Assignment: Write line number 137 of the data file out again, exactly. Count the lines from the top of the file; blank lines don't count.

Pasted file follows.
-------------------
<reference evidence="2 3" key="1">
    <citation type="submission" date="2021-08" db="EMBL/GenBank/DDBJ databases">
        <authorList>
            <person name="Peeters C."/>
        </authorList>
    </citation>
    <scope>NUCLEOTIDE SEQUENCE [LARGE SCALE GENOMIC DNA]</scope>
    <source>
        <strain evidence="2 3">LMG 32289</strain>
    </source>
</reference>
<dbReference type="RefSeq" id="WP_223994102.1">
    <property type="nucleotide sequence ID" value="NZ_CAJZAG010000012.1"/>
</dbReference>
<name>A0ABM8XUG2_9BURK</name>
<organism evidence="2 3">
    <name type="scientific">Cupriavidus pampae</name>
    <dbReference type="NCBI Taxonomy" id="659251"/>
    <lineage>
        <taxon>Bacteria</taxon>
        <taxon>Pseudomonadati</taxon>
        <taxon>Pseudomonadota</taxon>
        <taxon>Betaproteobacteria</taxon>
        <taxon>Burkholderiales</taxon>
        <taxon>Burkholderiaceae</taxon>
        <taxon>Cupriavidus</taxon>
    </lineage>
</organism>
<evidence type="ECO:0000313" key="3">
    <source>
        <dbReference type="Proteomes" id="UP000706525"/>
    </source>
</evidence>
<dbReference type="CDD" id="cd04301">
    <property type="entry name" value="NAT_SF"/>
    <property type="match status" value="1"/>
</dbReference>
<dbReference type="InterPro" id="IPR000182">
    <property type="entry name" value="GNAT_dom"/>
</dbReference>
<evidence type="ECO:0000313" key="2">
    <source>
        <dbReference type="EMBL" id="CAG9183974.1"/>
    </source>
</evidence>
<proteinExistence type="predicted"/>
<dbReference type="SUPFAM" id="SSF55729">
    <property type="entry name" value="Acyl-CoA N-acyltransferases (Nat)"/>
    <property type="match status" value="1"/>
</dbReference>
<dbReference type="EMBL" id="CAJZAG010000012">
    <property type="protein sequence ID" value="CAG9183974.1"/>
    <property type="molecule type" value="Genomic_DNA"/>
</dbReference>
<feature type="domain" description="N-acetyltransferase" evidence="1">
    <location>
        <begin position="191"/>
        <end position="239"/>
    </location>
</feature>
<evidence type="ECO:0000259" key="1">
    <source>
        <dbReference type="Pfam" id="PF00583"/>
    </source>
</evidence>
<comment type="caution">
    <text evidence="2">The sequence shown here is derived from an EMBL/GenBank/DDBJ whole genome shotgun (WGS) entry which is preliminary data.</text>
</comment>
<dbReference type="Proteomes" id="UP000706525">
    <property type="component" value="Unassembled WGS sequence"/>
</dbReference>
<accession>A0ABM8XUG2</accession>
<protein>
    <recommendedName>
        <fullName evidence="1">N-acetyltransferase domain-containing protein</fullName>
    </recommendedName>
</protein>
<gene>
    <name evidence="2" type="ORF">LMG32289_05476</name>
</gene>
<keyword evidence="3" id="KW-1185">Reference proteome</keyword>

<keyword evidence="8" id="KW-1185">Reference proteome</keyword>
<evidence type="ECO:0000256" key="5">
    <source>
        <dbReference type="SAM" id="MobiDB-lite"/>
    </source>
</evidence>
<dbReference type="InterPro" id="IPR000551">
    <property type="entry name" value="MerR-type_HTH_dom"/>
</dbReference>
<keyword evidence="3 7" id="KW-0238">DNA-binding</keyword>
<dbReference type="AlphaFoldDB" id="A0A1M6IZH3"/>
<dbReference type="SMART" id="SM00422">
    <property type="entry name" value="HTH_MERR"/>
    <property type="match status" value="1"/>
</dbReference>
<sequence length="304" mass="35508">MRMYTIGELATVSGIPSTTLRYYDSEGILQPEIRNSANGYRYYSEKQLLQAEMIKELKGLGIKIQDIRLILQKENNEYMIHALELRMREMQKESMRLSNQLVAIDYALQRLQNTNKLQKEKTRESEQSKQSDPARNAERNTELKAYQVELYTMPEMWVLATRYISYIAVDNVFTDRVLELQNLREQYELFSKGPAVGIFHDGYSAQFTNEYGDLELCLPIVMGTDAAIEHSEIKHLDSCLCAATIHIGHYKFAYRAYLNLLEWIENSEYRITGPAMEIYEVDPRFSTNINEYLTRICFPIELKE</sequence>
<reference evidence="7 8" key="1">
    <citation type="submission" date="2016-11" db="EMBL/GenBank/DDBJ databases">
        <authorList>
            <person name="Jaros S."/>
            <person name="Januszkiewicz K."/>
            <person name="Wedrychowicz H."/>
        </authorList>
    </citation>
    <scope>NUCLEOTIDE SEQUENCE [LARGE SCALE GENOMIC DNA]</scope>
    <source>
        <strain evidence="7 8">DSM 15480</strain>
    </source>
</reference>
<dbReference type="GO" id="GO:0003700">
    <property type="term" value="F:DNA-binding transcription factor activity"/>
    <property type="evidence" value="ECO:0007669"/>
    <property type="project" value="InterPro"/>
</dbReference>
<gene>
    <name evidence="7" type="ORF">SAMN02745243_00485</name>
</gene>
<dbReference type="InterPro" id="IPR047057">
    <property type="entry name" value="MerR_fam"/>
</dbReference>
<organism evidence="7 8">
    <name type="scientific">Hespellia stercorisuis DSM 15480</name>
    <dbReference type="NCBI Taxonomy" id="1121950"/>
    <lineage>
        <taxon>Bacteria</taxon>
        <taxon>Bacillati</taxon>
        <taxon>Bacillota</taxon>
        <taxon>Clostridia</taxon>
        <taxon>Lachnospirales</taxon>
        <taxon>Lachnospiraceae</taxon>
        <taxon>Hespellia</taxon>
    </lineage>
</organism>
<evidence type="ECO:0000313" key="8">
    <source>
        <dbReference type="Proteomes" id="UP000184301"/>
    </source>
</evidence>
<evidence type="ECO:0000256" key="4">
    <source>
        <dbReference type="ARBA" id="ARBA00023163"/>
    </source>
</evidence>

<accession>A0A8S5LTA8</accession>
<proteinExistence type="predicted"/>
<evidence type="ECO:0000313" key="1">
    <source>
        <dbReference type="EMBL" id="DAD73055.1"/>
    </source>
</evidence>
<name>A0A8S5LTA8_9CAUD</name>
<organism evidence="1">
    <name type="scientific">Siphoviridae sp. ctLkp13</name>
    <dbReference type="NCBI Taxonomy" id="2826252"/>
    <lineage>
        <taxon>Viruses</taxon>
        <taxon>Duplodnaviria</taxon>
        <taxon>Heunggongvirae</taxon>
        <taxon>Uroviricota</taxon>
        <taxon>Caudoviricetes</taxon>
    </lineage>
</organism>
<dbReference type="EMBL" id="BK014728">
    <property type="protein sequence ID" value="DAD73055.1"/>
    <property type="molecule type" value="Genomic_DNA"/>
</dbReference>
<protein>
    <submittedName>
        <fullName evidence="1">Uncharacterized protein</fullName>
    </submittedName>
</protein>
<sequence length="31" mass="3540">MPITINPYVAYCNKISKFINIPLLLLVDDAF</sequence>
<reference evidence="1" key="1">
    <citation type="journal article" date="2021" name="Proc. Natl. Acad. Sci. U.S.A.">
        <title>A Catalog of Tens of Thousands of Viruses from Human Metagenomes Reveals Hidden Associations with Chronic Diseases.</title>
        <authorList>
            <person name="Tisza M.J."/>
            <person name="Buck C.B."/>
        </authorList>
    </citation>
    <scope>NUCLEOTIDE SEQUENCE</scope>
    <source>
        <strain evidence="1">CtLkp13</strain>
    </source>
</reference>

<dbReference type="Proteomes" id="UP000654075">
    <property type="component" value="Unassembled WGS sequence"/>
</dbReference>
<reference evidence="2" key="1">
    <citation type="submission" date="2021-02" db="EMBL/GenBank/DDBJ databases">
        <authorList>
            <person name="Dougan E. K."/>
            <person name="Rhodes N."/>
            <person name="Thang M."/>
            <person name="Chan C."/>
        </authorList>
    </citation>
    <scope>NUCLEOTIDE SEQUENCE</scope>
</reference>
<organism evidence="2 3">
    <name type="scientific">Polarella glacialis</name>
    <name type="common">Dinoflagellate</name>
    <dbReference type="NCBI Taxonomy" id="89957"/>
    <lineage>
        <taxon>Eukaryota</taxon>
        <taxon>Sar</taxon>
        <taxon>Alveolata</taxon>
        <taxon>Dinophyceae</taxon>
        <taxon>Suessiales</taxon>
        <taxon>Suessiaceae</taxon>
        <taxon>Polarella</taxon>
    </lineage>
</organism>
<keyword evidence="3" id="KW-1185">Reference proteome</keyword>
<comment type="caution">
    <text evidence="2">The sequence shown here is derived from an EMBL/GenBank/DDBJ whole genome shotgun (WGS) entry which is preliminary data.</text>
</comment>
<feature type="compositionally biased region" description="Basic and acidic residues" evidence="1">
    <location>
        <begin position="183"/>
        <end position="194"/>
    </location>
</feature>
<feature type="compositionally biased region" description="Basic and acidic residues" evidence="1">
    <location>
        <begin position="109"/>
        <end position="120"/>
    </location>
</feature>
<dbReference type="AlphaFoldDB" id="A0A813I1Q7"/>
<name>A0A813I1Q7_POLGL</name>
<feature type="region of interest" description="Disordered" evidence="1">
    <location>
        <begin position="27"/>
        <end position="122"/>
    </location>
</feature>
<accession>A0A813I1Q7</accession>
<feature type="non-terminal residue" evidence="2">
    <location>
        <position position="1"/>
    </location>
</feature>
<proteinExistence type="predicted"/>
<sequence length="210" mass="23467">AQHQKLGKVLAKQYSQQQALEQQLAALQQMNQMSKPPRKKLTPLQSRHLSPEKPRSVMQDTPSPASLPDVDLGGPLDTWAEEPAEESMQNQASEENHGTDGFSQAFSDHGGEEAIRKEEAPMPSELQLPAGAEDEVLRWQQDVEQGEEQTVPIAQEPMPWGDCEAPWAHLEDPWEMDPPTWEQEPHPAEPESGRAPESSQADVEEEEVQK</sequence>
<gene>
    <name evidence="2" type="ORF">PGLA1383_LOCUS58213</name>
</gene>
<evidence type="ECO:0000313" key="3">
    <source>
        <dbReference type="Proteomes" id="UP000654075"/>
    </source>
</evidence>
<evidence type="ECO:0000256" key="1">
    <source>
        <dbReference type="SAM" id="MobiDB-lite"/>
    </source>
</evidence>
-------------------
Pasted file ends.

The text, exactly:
        <dbReference type="Proteomes" id="UP000184301"/>